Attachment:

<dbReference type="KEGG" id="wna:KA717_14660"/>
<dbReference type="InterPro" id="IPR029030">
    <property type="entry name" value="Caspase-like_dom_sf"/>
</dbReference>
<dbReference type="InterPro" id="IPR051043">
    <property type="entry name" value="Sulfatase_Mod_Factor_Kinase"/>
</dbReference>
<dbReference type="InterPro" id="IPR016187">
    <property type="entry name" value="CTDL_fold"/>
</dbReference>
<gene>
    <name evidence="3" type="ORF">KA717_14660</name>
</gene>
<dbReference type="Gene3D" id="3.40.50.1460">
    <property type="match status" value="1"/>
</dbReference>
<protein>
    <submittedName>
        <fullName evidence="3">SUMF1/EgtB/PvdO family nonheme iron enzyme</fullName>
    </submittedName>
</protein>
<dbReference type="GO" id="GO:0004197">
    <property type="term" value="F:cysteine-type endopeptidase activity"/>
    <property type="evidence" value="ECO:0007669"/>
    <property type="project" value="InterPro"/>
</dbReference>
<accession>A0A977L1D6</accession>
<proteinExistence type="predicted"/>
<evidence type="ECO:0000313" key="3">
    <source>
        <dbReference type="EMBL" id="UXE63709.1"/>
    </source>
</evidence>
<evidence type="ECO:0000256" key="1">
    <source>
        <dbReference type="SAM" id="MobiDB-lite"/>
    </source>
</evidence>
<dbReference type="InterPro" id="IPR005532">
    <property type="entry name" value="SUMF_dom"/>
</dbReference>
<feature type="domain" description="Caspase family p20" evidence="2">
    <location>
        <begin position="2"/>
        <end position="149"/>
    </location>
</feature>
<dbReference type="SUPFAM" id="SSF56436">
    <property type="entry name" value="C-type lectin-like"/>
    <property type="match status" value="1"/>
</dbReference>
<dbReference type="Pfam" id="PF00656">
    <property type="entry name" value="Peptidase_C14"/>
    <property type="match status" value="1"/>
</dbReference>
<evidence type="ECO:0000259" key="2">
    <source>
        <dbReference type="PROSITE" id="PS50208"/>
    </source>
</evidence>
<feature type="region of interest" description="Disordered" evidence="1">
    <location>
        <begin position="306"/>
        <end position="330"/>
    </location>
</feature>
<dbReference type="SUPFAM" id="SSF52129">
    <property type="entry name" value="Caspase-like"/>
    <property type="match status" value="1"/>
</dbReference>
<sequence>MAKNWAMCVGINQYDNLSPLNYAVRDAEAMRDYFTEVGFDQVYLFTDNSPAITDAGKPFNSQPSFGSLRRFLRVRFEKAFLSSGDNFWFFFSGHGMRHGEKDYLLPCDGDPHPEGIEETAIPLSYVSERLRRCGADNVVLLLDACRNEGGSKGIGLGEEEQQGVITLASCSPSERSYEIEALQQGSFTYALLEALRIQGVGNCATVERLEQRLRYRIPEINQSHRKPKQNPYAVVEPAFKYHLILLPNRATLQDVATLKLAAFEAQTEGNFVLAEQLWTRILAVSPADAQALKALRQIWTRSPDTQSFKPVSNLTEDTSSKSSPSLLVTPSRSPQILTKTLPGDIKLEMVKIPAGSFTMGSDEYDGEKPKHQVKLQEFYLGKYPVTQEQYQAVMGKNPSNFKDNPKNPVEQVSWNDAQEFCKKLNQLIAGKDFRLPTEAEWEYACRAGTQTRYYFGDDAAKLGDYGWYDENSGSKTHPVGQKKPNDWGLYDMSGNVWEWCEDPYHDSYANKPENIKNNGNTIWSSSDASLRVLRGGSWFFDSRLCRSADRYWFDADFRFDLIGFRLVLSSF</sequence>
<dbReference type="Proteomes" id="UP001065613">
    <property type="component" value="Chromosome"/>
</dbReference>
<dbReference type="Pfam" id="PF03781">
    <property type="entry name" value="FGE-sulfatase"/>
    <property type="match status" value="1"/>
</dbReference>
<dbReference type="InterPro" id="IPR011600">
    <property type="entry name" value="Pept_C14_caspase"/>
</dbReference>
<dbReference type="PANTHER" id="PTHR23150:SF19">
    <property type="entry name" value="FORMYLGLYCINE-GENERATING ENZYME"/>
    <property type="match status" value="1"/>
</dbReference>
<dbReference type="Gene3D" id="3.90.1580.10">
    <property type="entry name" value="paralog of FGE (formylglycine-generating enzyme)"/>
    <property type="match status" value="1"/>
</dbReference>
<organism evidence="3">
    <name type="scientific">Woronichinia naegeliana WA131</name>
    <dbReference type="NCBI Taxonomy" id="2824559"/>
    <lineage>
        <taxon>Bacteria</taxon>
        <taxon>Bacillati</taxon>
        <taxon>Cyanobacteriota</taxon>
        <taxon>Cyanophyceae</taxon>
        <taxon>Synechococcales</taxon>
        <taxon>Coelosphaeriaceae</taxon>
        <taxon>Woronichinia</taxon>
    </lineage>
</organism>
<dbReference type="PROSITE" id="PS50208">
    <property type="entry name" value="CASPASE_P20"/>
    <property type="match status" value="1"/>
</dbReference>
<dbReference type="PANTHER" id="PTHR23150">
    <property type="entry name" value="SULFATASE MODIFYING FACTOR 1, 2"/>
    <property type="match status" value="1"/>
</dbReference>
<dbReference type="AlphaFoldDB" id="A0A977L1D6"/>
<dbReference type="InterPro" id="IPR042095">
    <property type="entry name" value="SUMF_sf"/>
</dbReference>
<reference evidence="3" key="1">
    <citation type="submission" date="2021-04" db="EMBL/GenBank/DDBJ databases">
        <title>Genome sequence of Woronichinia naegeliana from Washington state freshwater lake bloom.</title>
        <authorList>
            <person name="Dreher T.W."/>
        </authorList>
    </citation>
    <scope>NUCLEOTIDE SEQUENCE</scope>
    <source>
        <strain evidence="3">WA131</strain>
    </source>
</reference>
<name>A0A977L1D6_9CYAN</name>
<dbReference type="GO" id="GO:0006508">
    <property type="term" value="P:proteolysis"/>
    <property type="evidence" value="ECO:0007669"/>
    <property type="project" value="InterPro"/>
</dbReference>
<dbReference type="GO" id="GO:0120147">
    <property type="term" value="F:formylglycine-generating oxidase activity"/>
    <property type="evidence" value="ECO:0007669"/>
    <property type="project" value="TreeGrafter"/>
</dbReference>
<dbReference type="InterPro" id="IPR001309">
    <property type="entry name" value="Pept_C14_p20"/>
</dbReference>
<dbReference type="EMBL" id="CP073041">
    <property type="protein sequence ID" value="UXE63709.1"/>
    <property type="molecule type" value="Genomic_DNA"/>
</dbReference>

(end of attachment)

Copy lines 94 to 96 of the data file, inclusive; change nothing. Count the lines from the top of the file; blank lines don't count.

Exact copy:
        <taxon>Bacteria</taxon>
        <taxon>Bacillati</taxon>
        <taxon>Cyanobacteriota</taxon>